Happy Birthday to Tom Petty, One Fine Florida Dude | County Grind | South Florida | Broward Palm Beach New Times | The Leading Independent News Source in Broward-Palm Beach, Florida

Music News

Happy Birthday to Tom Petty, One Fine Florida Dude

Given his spectacular 35 year career that's placed him at the pinnacle of international rock 'n' roll success, it's easy to forget that Tom Petty is a proud Florida boy whose personal and professional roots were first nurtured in Gainesville.

Born October 20, 1950, Petty's budding interest in music came about when his uncle, who was working on the set of the Elvis Presley film Follow That Dream in Ocala, invited his ten year-old nephew to watch the proceedings. Petty also got to meet Presley, and in short order, he was hooked.

He allegedly traded his slingshot for a box of Elvis 45s.

Watching the Beatles on the Ed Sullivan Show in 1964 further clinched his ambitions, and when Petty began taking guitar lessons, one of his teachers was none other than another Gainesville native, Don Felder, who would later go on to join the Eagles. Petty's first band, the Epics, was quickly overshadowed by Mudcrutch, featuring future Heartbreakers Mike Campbell and Benmont Tench, as well as guitarist Tom Leadon (brother of another Eagle-to-be, Bernie Leadon).

Mudcrutch became the house band at a Gainesville dive known as Dub's Lounge before attracting the attention of the fledgling Shelter Records label, the same company that would eventually sign the Heartbreakers a year later. With that, Petty's ties to Florida effectively ended, albeit temporarily, when the group relocated to L.A.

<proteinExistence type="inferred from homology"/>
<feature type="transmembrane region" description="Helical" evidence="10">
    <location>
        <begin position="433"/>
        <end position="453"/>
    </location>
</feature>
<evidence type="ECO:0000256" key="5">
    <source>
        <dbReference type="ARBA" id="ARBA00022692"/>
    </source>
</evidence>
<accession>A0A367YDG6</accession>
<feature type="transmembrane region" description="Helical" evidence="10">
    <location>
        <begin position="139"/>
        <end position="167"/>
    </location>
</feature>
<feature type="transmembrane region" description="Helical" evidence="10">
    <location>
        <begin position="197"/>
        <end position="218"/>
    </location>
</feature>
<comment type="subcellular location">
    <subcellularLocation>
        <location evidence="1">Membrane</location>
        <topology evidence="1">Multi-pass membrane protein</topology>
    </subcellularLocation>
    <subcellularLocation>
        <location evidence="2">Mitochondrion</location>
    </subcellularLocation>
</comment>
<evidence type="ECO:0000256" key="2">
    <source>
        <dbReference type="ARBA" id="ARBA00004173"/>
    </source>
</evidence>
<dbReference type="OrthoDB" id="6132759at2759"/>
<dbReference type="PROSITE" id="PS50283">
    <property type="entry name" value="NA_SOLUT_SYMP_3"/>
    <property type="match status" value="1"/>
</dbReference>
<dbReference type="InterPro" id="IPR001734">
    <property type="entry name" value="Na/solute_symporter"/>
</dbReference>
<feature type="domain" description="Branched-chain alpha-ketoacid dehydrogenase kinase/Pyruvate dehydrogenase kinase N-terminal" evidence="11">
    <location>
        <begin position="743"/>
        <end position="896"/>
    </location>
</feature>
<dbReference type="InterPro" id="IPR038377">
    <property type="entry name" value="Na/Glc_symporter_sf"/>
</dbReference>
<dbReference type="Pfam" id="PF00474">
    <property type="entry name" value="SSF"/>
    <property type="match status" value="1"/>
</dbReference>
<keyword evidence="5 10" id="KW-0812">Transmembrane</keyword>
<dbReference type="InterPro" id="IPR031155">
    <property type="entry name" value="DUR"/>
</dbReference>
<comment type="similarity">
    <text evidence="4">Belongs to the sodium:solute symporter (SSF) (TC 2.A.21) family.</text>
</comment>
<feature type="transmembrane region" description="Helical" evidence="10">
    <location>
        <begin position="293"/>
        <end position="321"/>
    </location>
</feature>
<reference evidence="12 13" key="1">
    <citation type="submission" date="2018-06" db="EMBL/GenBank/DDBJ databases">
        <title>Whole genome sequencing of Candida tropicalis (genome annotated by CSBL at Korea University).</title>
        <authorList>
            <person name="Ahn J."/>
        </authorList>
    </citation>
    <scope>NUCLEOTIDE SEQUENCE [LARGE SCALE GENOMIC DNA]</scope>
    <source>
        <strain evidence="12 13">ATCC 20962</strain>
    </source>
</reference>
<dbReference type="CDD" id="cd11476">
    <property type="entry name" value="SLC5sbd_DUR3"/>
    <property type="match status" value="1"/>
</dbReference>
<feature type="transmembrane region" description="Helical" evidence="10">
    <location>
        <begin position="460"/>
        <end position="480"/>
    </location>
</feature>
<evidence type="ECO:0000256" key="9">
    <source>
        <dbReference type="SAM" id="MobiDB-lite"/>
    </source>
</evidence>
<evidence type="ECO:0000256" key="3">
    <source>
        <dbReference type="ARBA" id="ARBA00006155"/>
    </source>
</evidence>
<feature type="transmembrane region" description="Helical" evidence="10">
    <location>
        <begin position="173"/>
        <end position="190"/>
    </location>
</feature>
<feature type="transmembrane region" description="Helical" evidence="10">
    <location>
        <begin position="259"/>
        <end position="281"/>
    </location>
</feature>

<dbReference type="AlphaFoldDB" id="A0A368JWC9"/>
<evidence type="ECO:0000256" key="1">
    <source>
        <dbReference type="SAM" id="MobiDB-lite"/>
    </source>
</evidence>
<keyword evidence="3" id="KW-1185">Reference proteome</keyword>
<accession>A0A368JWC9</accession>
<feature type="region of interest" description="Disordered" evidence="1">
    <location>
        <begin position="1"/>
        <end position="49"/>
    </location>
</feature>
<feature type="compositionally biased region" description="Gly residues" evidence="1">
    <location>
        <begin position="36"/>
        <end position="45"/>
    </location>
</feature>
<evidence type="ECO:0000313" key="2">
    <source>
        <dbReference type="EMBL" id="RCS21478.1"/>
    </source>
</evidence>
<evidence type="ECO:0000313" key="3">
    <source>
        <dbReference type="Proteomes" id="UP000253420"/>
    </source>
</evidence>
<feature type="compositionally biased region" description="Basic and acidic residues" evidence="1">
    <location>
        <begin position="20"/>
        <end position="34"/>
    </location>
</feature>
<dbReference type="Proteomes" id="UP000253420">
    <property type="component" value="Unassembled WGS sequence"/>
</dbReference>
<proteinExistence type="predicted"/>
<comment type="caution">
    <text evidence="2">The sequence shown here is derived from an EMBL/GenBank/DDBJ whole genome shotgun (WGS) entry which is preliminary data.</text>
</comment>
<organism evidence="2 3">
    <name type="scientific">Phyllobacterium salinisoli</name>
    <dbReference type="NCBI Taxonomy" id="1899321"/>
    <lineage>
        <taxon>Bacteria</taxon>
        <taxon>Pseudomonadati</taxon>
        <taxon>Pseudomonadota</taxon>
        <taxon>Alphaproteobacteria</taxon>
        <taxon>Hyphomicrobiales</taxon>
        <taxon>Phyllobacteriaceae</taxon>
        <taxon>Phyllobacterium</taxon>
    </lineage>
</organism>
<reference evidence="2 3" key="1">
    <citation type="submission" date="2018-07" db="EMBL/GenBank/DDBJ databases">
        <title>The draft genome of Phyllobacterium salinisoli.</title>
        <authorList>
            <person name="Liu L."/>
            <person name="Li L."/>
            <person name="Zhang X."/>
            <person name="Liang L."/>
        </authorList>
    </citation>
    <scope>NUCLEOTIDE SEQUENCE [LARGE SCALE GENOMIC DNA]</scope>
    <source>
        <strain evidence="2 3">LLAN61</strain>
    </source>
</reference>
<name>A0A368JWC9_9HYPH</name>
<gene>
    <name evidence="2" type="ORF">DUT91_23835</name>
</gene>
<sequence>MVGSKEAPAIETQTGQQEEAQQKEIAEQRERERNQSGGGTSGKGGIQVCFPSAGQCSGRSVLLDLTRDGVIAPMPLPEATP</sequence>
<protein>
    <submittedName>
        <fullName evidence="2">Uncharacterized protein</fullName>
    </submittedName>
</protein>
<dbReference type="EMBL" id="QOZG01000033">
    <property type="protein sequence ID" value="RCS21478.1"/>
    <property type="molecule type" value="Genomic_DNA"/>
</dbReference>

Sadly, Mudcrutch's output at the time was limited to one single, "Depot Street," in 1975. However more than 30 years later, Petty brought the band back together, reconvening with Marsh, Leadon, Tench, and Campbell to record an eponymous album released in April 2008. Mudcrutch briefly toured in support of the album and later released a live EP, Extended Play Live, before disbanding once again.

Nevertheless, Petty's ties to Florida were eventually renewed when the newly rechristened Tom Petty and the Heartbreakers hit the road. The band -- Petty, Tench, and Campbell, along with new recruits, bassist Ron Blair and original drummer Stan Lynch -- made their formal debut and their first performance outside Gainesville at a nondescript club in West Palm Beach.

Yours truly was there, and as a representative for the group's record label, I witnessed the performance from start to finish. It was obvious to me that the band had the presence and charisma to qualify them for the big time, although that notion was unexpectedly dispelled when the band walked back to their makeshift dressing room and found the words "Heartbreakers suck" scribbled on the side of a refrigerator.

That incident sharply contrasted with the welcome home Petty and his compatriots received when they returned to Gainesville in 2006 to play a gig at the University of Florida, the first time they'd played their hometown in over a decade. (Petty never attended the school, but he was briefly employed as a groundskeeper, and a tree he planted is still referred to as "The Tom Petty Tree.") Appropriately, each member of the group was also given a key to the city.

While Petty did seem somewhat sentimental while revisiting the campus, noting the memories he encountered at every locale, he also managed a bit of humor while holding the key. "It's a lot nicer than the one we got in Chicago," he joked. Considering the fact that it was a coming home in the truest sense, that would seem somewhat appropriate. After all, Petty ought to still be considered one truly fine Floridian.

KEEP NEW TIMES BROWARD-PALM BEACH FREE... Since we started New Times Broward-Palm Beach, it has been defined as the free, independent voice of South Florida, and we'd like to keep it that way. With local media under siege, it's more important than ever for us to rally support behind funding our local journalism. You can help by participating in our "I Support" program, allowing us to keep offering readers access to our incisive coverage of local news, food and culture with no paywalls.
Lee Zimmerman

Latest Stories